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Dear Dr. Yael,

I listened to your lecture on Kol Halashon about building self-esteem in children.  When you told the story of Zero Mostel – whose father would refer to him as a “gornish” (a nothing), which is why he renamed himself Zero – it resonated with me. My parents were always telling me that I would amount to nothing.

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Today, I have a beautiful family, including grandchildren and even a great-grandchild. My wife and I run a successful business and make a wonderful parnassah. I am a loving husband, and yet, my parents’ words from my youth still haunt me.

I wish you would repeat some of what you said in your lecture so that I can clip it out and share with my children. 

Anonymous

 

 

Dear Anonymous,

I begin with a mashal: A man is constantly chasing his cows. A friend asks why he doesn’t just build a fence around them. The man responds, “Who has time to build a fence? I’m too busy chasing the cows.”

The investment we make when our children are young, by spending time with them, understanding their feelings and building a relationship with them is of monumental importance.  Rav Yissachar Frand reminds us to spend time with our children when they are young, so we do not spend time with them in the principal’s office, in prison, in the mental hospital, or in the drug rehab unit.

Learning how to validate your child’s feelings is probably the most important aspect of your relationship with your child. This validation will help ensure that your child will be able to make decisions and become a confident adult. When a parent disregards their child’s feeling and/or opinions or is always talking or texting on the phone when the child is present, it makes the child feel unimportant which leads to tremendous self-esteem issues. When a child’s opinion is noticed and mentioned, it helps him or her develop an identity that enables decisive decision-making in adulthood.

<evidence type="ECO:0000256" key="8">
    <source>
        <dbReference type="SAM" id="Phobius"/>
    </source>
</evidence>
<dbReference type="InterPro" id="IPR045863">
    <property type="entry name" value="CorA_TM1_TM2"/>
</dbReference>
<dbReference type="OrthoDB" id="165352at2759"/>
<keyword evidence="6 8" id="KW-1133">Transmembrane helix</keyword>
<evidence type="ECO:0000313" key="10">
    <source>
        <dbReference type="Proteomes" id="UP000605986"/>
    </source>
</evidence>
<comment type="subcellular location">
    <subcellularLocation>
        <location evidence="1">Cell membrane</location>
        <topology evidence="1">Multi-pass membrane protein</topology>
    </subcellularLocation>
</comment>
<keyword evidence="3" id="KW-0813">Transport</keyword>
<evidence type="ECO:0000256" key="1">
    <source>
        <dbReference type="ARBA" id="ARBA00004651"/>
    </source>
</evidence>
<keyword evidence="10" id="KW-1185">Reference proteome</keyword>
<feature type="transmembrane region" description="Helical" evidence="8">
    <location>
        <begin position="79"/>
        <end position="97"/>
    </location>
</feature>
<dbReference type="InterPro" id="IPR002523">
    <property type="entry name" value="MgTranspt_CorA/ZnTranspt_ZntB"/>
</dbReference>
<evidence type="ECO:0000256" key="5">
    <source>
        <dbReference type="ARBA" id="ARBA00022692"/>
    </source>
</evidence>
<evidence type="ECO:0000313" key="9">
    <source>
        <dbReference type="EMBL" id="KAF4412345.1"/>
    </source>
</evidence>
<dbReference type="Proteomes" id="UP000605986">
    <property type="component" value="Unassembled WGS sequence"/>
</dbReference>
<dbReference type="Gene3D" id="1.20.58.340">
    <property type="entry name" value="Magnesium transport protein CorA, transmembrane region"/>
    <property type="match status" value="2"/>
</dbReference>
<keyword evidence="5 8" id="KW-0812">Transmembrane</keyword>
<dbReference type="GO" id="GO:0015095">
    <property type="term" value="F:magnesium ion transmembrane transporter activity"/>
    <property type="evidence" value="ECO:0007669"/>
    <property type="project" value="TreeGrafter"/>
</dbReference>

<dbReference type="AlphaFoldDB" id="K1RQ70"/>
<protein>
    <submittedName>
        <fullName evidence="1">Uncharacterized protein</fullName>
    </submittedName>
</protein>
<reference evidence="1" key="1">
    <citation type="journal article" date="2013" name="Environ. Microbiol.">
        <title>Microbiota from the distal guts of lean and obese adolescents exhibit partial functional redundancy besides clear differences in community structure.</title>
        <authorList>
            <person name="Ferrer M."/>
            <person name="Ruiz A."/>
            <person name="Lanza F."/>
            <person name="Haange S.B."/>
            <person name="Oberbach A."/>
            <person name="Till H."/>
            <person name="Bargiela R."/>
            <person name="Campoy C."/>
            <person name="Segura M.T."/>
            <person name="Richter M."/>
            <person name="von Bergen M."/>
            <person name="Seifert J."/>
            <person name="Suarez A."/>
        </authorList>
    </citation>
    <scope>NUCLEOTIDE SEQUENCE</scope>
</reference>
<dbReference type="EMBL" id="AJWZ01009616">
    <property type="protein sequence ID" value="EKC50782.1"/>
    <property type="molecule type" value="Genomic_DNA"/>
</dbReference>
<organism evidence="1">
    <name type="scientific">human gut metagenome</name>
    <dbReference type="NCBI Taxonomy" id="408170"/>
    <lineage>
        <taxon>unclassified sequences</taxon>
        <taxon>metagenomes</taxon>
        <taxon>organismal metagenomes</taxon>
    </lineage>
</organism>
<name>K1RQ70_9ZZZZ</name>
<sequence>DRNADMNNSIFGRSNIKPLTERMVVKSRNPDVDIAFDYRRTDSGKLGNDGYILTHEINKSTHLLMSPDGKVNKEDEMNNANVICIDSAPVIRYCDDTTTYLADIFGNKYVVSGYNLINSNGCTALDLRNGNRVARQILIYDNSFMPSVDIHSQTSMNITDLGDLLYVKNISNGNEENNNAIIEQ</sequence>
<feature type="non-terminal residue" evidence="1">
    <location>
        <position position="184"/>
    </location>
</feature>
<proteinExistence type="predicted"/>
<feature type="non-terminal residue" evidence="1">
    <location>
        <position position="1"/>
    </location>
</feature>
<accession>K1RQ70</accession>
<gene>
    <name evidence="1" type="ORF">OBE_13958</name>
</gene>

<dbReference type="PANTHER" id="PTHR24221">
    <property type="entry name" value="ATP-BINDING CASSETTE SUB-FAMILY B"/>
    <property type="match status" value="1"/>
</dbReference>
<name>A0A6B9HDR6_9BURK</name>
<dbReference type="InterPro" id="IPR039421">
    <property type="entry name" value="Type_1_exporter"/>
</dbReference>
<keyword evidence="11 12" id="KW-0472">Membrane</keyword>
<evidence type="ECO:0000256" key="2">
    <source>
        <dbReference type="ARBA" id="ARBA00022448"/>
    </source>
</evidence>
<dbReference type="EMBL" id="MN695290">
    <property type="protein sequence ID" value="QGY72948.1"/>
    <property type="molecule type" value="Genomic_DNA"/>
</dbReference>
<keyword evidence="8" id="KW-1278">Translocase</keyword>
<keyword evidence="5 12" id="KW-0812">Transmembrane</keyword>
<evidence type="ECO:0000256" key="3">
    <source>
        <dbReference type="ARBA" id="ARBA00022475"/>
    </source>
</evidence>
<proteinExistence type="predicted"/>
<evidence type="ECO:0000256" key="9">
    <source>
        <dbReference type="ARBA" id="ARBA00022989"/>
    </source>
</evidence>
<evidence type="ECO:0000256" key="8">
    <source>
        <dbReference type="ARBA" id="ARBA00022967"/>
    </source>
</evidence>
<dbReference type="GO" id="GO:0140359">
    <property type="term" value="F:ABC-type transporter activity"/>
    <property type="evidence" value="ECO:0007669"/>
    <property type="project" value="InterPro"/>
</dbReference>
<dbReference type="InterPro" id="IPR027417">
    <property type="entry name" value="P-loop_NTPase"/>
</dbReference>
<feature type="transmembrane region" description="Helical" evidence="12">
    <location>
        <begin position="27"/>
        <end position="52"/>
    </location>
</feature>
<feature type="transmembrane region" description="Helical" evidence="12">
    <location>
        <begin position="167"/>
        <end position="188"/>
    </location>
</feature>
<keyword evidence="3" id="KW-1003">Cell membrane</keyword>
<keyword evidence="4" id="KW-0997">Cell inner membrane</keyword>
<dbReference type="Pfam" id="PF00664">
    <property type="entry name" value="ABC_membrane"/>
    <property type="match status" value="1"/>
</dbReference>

Of all the gifts we give our children self-esteem is the most important. When you doubt your own self-worth, you will have problems with friends, dating, and marriage.

How do we build self-esteem? Creating a child is like baking a cake. Why do some cakes come out so delicious and others just flop? Sometimes you see “simple mediocre families” with amazing children, while other so called “amazing families” face many issues.

A great rav once spoke publicly about his own children who were not as frum as he would have liked them to be and who were not talmidei chachomim. He noted that the cook in his yeshiva had amazing children who were great talmidei chachomim.  He realized that while he was learning Torah at the Shabbos table the cook in the yeshiva was singing zemiros and creating a loving atmosphere, one which encouraged his children to love Yiddishkeit and to become talmidei chachomim.  He begged everyone to learn from his mistakes and create the proper atmosphere in their homes.

How do we help them develop self-esteem?